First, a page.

Edom's Streams Will Be Turned into Pitch

34: 9-17

   DIG: When and why does Edom’s streams turn into pitch? What other biblical event does this remind us of? What does tohu vohu mean? Why is it mentioned here? Who are these "animals" that will be living in this uninhabitable wasteland?

   REFLECT: How do you feel about the judgment of evil? Does it seem cruel to you or just? How do you think Jesus Christ feels when He is rejected by the ones He has given His life for? Do we see revenge or righteous justice in this section?

   As uncomfortable as it is, there is no escaping the Bible’s teaching that those who persist in their rebellion against ADONAI will end in utter ruin. I have already pointed out in the study of Isaiah 13 and 14 that throughout the millennial Kingdom, Babylon becomes a burning wasteland, and demons would live there. The same thing will be true of the land of Edom (or modern Southern Jordan) in the far eschatological future at the end of the Great Tribulation.

    Edom’s land will be reduced to volcanic waste. Her streams will be turned into black sticky pitch, and her dust into burning sulfur. The result of ADONAI’s sword of judgment on Edom is that her land will become blazing pitch (34:9)! This description reminds us of those applied to Sodom and Gomorrah (Genesis 19:24-28; Deuteronomy 29:23; Psalm 11:6; Jeremiah 49:18; Revelation 14:10-11).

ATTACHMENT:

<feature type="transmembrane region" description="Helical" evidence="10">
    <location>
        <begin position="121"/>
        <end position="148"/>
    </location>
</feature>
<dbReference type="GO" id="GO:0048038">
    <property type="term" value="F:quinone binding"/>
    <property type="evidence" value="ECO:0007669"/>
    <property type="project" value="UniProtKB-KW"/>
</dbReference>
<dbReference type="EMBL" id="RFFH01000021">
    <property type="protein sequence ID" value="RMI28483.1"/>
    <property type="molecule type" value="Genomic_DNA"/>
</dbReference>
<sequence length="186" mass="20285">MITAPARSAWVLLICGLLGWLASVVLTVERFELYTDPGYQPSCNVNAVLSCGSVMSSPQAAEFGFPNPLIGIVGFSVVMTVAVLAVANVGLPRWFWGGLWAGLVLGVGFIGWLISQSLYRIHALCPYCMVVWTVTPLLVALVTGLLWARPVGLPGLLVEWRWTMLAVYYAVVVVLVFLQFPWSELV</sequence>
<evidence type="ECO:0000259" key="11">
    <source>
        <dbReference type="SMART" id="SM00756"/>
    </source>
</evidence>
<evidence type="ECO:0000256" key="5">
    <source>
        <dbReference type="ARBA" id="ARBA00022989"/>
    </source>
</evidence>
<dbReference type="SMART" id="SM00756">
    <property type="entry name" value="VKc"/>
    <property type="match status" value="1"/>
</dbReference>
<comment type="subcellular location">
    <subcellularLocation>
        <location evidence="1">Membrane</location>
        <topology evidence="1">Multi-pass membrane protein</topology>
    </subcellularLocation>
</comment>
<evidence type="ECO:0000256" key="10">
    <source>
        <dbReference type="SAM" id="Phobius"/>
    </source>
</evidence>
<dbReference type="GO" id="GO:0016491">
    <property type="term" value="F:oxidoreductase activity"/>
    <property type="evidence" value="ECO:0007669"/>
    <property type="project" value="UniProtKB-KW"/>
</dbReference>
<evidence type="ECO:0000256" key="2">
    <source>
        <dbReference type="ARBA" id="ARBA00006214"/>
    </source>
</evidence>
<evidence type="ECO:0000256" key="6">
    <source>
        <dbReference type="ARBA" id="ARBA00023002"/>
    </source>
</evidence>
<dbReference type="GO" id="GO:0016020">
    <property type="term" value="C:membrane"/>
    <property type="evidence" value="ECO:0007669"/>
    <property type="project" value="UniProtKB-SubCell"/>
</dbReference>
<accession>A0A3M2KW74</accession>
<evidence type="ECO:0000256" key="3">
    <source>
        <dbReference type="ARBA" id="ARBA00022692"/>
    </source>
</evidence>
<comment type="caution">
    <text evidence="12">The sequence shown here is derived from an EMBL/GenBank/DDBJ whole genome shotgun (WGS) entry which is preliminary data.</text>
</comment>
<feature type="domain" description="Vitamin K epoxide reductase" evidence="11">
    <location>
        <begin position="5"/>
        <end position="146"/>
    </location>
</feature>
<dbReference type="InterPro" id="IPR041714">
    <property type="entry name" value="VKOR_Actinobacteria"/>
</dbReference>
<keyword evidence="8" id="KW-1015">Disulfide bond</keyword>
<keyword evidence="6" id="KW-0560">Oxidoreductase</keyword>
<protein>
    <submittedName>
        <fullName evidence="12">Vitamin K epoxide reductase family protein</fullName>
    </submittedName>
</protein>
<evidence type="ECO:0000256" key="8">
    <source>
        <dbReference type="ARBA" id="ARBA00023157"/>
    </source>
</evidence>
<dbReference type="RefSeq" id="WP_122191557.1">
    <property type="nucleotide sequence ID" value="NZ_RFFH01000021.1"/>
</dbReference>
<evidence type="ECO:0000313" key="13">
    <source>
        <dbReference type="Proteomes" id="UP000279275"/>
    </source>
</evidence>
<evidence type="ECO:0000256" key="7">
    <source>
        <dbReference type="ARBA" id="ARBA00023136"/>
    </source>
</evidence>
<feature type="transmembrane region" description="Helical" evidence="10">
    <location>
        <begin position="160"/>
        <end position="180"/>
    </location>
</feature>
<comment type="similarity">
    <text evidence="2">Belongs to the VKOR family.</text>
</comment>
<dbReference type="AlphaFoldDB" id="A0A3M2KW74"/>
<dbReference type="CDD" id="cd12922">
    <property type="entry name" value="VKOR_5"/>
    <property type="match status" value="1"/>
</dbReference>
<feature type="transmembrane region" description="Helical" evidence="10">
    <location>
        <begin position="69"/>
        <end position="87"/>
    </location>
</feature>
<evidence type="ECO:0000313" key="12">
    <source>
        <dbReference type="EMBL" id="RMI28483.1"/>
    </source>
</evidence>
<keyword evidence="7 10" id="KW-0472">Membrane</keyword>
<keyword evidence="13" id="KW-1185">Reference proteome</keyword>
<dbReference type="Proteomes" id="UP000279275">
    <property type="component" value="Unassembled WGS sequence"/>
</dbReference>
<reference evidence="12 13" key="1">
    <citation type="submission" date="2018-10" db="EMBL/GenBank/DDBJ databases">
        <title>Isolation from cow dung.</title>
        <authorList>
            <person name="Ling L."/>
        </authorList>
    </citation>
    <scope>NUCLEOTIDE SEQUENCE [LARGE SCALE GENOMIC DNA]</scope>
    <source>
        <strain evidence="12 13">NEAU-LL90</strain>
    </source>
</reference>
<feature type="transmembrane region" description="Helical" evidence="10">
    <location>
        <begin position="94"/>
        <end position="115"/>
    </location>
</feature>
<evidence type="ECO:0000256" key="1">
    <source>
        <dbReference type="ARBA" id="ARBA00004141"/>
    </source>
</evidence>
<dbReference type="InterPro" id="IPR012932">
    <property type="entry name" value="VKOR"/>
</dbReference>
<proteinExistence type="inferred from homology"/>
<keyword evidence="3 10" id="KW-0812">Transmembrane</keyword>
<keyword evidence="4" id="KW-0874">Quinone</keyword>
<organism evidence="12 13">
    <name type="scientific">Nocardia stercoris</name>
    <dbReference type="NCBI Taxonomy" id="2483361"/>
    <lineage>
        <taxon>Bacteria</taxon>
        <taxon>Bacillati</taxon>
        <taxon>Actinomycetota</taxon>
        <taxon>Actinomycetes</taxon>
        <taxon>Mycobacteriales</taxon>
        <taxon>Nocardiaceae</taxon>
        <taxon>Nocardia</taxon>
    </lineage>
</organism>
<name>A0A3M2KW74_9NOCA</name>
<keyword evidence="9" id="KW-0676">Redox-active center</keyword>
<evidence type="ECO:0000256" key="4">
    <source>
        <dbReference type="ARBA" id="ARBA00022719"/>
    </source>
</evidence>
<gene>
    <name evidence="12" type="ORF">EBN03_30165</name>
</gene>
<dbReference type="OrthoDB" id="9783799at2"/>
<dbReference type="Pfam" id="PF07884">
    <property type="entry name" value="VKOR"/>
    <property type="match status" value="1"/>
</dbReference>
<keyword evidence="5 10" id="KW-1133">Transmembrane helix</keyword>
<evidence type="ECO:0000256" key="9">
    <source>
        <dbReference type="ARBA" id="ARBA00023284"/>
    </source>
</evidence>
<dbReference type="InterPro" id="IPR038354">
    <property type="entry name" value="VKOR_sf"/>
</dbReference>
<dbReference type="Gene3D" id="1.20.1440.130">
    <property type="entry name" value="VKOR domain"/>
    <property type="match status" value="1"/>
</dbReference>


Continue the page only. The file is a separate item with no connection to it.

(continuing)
It also will be a place of perpetual devastation, a picture of complete finality. It will not be quenched night and day; its smoke will rise forever (34:10a). The word forever means until the end of an age or dispensation. In this case, it will continue until the end of the dispensation of the Millennial Kingdom. Throughout the Messianic Kingdom the land of Edom, like Babylon, will be nothing but a burning wasteland. And in even stronger language than the first line, Isaiah tells us that from generation to generation Edom will lie desolate; no one will ever pass through it again (34:10b). It will have no human inhabitants, but it will have inhabitants. Isaiah lists a number of "animals" that will dwell there.

    The desert owl and screech owl will possess it; the great owl and the raven will nest there (34:11a). These cannot be literal "animals" because literal owls and ravens could not survive in the burning wasteland described here by Isaiah. We may not know what kind of "animals" they are, but we do know that they are the only kind of "animals" who can live in burning pitch and sulfur that will not be quenched day and night. When we look at the animal kingdom, none of them could normally survive in this kind of an environment. Then what are these? Keep reading.